The Monarch Butterfly in North America

Monarch Butterfly

The monarch butterfly (Danaus plexippus) is among the most recognized, studied, and loved of all of North America’s insects. Children study monarchs in school. Researchers and citizen scientists track their migration and breeding. Conservationists and government agencies are concerned about threats to breeding, migration, and wintering habitats.

The annual migration cycle of the monarch butterfly has been described as the most spectacular in the insect world. It has been called an “endangered natural phenomenon”. This species and its migration are dependent upon conservation of habitats in all three North American countries: Canada, the United States, and Mexico.

Awareness of the monarch butterfly’s life cycle and habitat requirements is essential for their survival and an important step in the conservation of this animal. Many government agencies, organizations, and individuals across North America are working on projects to conserve monarch habitats and their migration.

Monarch Butterfly

The Monarch Joint Venture (MJV) is a partnership of federal and state agencies, non-governmental organizations, and academic programs working together to support and coordinate efforts to protect the monarch migration across the lower 48 United States. The MJV is committed to a science-based approach to monarch conservation work, guided by the North American Monarch Conservation Plan (2008) (PDF, 5.6 MB).

Monarch Butterfly

Federal public land management agencies and the North American Pollinator Protection Campaign are taking an active role in public outreach and conservation by creating pollinator gardens that provide habitat for the monarch butterfly.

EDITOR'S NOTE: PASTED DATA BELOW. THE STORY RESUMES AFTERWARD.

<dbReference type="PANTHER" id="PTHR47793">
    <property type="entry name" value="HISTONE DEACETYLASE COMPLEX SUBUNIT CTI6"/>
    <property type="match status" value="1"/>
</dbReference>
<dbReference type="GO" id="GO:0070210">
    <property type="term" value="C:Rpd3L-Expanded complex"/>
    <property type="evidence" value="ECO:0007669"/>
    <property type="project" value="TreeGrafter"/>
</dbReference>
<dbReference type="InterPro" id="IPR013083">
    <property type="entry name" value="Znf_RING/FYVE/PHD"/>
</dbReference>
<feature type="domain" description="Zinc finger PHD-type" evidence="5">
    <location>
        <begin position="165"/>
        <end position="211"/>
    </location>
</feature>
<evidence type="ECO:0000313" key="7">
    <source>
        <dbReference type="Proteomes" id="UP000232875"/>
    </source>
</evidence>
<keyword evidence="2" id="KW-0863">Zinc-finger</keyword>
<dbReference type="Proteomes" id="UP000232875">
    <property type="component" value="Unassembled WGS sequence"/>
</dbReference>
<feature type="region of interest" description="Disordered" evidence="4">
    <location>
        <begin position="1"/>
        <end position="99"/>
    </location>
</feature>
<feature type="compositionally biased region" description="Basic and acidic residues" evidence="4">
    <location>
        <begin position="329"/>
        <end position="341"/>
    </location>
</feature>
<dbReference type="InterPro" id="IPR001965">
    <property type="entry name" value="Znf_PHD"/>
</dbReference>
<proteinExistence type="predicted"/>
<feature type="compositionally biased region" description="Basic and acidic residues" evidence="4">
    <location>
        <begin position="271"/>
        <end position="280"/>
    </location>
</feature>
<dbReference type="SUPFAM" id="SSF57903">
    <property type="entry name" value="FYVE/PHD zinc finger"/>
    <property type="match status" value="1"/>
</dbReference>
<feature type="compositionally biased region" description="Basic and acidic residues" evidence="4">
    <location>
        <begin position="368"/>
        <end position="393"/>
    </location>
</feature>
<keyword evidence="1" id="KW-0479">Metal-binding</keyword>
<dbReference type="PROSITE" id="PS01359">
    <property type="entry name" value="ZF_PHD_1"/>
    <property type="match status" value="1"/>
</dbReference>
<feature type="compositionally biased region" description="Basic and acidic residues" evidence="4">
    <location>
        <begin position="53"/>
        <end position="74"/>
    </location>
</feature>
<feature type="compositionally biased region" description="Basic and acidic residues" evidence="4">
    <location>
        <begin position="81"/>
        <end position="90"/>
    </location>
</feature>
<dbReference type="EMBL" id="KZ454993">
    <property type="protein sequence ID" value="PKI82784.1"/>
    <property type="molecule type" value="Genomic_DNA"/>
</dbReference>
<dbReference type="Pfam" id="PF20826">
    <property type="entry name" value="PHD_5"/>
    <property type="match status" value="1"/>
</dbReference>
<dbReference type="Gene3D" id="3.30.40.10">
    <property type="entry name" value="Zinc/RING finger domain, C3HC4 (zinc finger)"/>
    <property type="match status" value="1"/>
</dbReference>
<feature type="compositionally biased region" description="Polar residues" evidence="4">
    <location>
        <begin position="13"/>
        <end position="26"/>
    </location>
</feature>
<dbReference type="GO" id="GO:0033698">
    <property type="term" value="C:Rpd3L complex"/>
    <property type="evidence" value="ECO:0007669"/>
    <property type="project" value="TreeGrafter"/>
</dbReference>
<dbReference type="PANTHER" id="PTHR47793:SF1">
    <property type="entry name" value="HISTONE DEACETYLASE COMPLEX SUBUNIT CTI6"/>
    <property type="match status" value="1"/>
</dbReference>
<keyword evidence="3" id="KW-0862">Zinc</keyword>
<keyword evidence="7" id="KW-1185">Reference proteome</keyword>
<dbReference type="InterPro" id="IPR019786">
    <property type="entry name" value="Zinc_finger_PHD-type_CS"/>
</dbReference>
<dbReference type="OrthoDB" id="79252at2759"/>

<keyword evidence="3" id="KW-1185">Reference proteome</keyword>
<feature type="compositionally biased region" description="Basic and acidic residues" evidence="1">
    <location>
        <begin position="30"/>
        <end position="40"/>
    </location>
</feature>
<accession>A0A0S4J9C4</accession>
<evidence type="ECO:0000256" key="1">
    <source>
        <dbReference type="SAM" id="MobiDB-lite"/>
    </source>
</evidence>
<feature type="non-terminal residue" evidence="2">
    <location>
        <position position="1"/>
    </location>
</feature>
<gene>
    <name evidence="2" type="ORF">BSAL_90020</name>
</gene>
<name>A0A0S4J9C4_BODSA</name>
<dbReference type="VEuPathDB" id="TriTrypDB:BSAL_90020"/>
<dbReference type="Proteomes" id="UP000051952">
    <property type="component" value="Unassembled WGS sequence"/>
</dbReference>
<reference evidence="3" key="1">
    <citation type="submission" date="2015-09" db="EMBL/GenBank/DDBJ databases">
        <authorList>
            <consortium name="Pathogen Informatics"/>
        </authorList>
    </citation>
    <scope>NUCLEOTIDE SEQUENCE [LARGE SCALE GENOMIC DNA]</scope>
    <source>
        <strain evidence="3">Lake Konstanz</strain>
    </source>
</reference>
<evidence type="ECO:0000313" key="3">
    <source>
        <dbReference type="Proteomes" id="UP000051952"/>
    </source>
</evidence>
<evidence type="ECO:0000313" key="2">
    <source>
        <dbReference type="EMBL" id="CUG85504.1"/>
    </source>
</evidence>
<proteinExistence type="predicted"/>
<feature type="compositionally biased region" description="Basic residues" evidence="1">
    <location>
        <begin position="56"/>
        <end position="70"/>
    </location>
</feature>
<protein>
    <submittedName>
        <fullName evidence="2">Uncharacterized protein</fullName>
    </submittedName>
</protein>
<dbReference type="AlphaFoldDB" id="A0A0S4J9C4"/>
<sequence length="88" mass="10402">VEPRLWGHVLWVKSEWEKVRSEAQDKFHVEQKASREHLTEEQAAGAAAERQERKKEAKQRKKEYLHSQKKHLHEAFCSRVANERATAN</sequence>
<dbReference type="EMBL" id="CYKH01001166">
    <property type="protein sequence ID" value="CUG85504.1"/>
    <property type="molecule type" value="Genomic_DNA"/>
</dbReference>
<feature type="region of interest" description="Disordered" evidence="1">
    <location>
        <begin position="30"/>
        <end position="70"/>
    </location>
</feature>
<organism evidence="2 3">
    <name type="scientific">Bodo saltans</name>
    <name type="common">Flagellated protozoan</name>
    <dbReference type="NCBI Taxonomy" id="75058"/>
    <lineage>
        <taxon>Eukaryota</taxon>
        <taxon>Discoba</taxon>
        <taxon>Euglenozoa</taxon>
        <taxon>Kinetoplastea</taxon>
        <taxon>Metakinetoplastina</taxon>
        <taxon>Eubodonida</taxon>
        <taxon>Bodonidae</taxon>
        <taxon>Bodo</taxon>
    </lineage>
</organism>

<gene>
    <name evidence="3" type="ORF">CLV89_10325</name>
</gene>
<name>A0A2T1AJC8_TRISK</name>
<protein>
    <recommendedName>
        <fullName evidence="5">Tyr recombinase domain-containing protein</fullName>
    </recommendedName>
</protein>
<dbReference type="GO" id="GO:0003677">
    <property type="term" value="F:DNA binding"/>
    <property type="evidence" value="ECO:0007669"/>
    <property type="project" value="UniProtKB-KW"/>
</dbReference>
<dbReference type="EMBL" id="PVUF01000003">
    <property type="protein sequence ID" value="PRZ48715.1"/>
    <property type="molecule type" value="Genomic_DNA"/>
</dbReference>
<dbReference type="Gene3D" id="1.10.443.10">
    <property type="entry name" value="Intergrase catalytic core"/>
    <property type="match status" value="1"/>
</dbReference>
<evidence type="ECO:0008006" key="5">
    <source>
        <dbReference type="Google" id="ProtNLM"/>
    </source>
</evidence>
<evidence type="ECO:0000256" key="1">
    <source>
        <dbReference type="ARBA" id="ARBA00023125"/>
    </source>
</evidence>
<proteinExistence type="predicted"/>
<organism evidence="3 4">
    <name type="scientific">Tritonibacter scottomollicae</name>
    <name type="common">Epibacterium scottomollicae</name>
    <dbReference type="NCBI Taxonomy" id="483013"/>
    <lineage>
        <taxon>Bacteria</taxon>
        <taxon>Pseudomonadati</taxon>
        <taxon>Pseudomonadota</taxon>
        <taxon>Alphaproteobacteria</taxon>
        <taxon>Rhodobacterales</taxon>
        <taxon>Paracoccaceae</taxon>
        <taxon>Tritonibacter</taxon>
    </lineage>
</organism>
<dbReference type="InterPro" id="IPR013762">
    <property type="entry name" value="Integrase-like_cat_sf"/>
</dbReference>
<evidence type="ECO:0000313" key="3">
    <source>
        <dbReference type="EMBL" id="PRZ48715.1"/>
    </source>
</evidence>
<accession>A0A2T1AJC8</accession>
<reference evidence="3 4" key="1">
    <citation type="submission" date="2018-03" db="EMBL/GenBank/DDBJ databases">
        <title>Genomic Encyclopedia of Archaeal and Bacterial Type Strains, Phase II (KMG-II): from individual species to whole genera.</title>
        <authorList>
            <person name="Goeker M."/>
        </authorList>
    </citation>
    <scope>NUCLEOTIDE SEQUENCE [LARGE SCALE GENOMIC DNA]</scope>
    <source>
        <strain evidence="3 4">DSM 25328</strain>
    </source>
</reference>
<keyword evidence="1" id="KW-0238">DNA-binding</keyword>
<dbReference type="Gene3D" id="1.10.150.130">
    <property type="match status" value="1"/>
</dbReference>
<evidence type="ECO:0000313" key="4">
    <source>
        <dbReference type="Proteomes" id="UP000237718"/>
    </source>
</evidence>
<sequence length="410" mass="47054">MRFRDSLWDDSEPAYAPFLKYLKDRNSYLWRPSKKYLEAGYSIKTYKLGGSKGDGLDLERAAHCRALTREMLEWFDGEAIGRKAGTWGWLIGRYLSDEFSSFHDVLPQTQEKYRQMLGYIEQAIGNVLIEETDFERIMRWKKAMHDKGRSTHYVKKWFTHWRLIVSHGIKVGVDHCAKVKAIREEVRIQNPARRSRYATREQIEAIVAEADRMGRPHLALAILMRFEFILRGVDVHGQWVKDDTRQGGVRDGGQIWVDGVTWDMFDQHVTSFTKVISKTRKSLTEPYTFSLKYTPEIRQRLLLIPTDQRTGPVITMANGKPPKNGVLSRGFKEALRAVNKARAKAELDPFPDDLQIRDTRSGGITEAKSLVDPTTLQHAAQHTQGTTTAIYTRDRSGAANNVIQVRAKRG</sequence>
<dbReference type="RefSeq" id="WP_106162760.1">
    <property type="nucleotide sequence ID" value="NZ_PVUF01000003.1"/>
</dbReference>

Monarch News

Monarch Waystation

Posted October 8, 2014

Forest Nursery Notes Summer 2014 cover.

The Summer 2014 Forest Nursery Notes features specialized pollinator gardens that provide habitat for monarch butterflies on their long migrations, "Monarch Waystation".

Forest, conservation, and native plant nurseries can provide a valuable public service by growing milkweed and other flowering nectar plants that will help create pollinator habitat. Even forest nurseries who primarily grow tree seedlings can convert some marginal land into pollinator gardens.

See Forest Nursery Notes Summer 2014 (PDF, 5.0 MB)…

Upper Peninsula Invasives Council Newsletter, April and May 2014 Edition

Posted April 7, 2014

Bumblebee Conservator cover page.

The latest edition of the Upper Peninsula Invasive Council newsletter is available. It includes an article on page 7 about the Central Upper Peninsula Cooperative Weed Management Area (CUPCWMA) receiving funding this year from the Monarch Joint Venture. This will fund project efforts through 2016 to study treatment methods for black swallow-wort at Peninsula Point in the western Hiawatha National Forest. The money will also fund additional surveying for possible unknown populations. Work as-sociated with this project will be done by The Hiawatha National Forest and Superior Watershed Partnership who are CUPCWMA partners.

See the newsletter (PDF, 3.1 MB)…

Monarchs and Milkweeds

Celebrating Wildflowers Logo featuring a Mariposa Lily and Yellow Ladyslipper Orchid.

During spring and summer, monarchs breed throughout the U.S. and southern Canada. In the fall, adults of an eastern population migrate to Mexico, flying up to 3,000 miles. The following spring, these butteries leave their overwintering sites and fly northward to lay their eggs on milkweeds and a few other plants in the dogbane family. In Florida, some non-migratory individuals remain and breed year-round.

Learn about monarchs butterflies in the Eastern United States (PDF, 1 MB)…